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Setting up Shop | What tools shold I buy first?

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  • Setting up Shop | What tools shold I buy first?

    Here's my question:

    I'm starting to build my shop. I'm at the point where I want to buy some powertools. The order is the only thing in questions. I have a drill and a jigsaw and that's it! [img]smile.gif[/img] My first tasks will be to build my workbench, build a deck next summer and then probably gut and refinish my basement. I want to eventually build a dining room table (laminated), but that's down the road.

    I'm thinking:

    1. Circular Saw
    (looking at Milwaukee 6390 for quality and Rigid R3200 for price, it's 70$ cheaper, but a 24tooth blade?)
    2. MitreSaw
    (looking at Rigid MS1250LS as it's the right price for options)
    3. Router
    (fixed or Plunge?) (havent considered Brands yet)
    4. Table Saw
    (have no clue [img]tongue.gif[/img] )

    I have about 400$ right now for my first purchase(s).

    So what would you get first & why? Thanks for you input.

  • #2
    Whatever you do, think twice about 18 volt cordless drills by Ridgid. I returned three of them because of wobbly chucks. Check around these forums and you'll find a few others who had the same problem.

    Pretty good shop vacs, though...


    • #3
      If it was me, I think I would by a good mitre saw first. It will definitely take care of your first project if your building it out of 2 x lumber and will be invaluable on your deck as well. Get as good as one as you can afford ,minimum 10' blade and upgrade to a good high tooth count blade for all saws as they rarely come with a good blade on them, just the way it is. You don't need contractor grade tools but if that is what you want, then go for it. Just do some looking around and get some feedback on the model you are interested in to avoid problems. Don't worry about gimicks like lasers and such though. You should be able to get a very good 10" for 250.00 -$300. and a real decent affordable one for 200-250.

      Then I would by a good set of 18Volt cordless tools Primarily for a good trim circular saw, drill driver and buy a couple extra batteries. You don't need a 6 piece combo set that just drives the price up. I would do some good reseach here. There are some very good tools out there. Definitely get the best you can afford here. I would shoot for something besides Ridgid on this due to the problems read about on the board here. It is a shame. These are contractor grade tools or supposed to be and there are many problems with the drivers it sounds like. Consider Milwaukee, Makita, Bosch and even the Hitachi line at Lowes. These will become very handy along with your mitre saw when you do the deck (as well as your bench ) and when you finish your basement as well.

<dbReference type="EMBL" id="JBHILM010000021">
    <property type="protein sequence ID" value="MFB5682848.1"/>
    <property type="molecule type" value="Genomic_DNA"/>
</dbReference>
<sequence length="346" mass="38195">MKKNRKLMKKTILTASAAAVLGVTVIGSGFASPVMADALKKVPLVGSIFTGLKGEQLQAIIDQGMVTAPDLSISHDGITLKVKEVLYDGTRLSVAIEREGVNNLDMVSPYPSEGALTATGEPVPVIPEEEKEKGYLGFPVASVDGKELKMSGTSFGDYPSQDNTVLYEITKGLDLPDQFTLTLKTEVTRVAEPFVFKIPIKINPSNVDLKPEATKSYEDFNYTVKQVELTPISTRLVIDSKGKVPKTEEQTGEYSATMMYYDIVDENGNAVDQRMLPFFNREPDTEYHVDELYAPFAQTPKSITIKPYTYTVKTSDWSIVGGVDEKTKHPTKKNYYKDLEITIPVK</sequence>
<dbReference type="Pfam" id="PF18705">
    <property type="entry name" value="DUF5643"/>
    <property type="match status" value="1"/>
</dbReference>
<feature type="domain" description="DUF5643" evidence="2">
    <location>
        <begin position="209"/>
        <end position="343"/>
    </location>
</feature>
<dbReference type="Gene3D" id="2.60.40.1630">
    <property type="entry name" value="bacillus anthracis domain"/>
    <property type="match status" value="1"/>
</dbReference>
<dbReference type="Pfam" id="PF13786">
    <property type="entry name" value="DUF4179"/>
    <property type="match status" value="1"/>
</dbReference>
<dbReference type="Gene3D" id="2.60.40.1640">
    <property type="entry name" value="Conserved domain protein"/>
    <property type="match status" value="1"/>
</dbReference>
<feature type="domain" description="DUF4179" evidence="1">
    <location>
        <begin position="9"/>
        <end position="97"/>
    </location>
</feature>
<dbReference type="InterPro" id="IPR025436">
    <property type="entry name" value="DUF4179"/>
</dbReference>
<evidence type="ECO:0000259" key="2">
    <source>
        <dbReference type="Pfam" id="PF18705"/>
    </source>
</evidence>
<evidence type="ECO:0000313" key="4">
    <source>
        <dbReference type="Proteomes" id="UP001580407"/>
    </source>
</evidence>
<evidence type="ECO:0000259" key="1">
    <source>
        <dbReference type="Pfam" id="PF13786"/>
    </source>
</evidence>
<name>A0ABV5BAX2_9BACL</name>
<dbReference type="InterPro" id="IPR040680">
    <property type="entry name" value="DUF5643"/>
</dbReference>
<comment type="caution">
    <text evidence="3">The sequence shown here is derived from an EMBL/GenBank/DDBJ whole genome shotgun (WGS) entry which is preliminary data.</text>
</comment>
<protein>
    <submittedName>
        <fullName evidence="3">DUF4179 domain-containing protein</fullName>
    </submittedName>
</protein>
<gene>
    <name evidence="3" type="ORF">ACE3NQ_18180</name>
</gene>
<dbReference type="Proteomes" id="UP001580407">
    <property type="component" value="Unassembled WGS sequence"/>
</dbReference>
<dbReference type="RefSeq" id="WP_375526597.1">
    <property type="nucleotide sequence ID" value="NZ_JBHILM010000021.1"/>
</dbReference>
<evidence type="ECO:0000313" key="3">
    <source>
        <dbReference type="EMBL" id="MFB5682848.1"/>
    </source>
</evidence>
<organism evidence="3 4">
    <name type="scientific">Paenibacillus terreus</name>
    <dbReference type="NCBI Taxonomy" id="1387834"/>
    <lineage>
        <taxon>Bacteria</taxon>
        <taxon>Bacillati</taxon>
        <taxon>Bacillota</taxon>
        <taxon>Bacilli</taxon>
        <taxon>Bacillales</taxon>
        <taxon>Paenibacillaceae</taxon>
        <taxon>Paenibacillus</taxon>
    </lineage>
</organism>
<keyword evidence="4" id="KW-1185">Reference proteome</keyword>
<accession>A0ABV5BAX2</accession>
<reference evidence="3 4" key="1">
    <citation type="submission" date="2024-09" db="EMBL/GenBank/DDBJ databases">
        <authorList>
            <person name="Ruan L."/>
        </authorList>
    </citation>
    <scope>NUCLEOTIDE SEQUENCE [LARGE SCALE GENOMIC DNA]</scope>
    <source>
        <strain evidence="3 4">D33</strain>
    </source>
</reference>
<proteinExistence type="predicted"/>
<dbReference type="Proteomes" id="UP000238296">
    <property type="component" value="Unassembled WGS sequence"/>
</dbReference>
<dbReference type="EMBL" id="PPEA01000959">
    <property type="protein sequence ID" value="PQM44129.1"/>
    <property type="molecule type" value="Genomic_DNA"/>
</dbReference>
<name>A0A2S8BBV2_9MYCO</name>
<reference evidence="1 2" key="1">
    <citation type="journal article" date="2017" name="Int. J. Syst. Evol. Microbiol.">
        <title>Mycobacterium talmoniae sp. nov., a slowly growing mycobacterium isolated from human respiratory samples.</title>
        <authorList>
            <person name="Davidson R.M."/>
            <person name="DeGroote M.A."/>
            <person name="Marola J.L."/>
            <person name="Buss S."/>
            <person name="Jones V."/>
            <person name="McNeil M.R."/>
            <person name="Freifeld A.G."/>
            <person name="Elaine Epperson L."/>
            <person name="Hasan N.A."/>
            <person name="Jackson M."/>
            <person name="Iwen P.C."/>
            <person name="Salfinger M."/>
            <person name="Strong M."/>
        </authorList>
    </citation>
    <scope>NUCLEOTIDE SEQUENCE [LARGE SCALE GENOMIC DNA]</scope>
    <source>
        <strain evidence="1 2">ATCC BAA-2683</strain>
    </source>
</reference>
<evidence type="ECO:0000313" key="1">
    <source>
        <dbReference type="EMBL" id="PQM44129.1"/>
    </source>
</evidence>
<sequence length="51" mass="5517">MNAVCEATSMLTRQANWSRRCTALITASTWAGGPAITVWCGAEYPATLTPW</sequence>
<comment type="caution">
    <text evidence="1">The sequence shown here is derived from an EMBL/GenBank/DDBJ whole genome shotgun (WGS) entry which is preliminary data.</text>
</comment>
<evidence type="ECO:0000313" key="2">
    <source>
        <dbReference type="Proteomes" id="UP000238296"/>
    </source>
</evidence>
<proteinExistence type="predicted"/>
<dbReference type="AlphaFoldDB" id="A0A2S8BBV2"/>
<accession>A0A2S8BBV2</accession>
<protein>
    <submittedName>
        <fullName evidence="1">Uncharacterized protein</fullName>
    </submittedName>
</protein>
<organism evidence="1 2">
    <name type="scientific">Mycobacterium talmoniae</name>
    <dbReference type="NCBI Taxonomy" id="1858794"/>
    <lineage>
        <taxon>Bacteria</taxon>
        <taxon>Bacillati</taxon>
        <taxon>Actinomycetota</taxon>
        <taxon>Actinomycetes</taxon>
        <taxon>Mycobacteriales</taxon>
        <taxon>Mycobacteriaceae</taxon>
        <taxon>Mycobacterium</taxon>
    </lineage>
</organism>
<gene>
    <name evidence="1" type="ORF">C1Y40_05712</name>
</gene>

I would then save your money for a nice table saw. This will be good for your future furniture buildg projects, cutting sheet goods and worth the investment. Worry about that later and you will have time to do research and know exactly what you want and the kind of projects you want to do.
      Buy a router last for the projects like your table where you need fancy edges & jointery etc. and get a good orbital sander at the same time. You should be on your way to having a quality shop by then! Then you can fill in with other remodelling tools like recipro saws etc.
      Hope this helps, just my 2 cents.


      [ 01-04-2005, 08:50 PM: Message edited by: Corey ]
      \"If it ain\'t broke, you just aren\'t trying hard enough!\"


      • #4
        That is pretty well the order that I did it. The Ridgid 5" random orbital sander was the sander that I went for. I found it more comfortable to hold and with a good long cord.
        [img]smile.gif[/img] [img]smile.gif[/img] [img]smile.gif[/img]
        Chris Berg


        • #5
          Agreed on the Orbital. I haven't used the Ridgid, I have a Porter Cable that is about 10 years old,Model 332 that isn't dustless and uses the stick on paper. Wife insisted on a dustless sander when I did some work in one of the bedrooms so.. dang I had to get a new tool!! She bought me the Dewalt which is very nice as well.
          So much to choose from.
          White castle, what drill and jig saw do you have?

          \"If it ain\'t broke, you just aren\'t trying hard enough!\"


          • #6
            I have a Dewalt 12V Cordless I got about 5 yrs ago. It's a great drill. I just bought a B&D Orbital Jigsaw about 2 months back. I don't have much occasion for a Jigsaw so didn't opt for the high end models.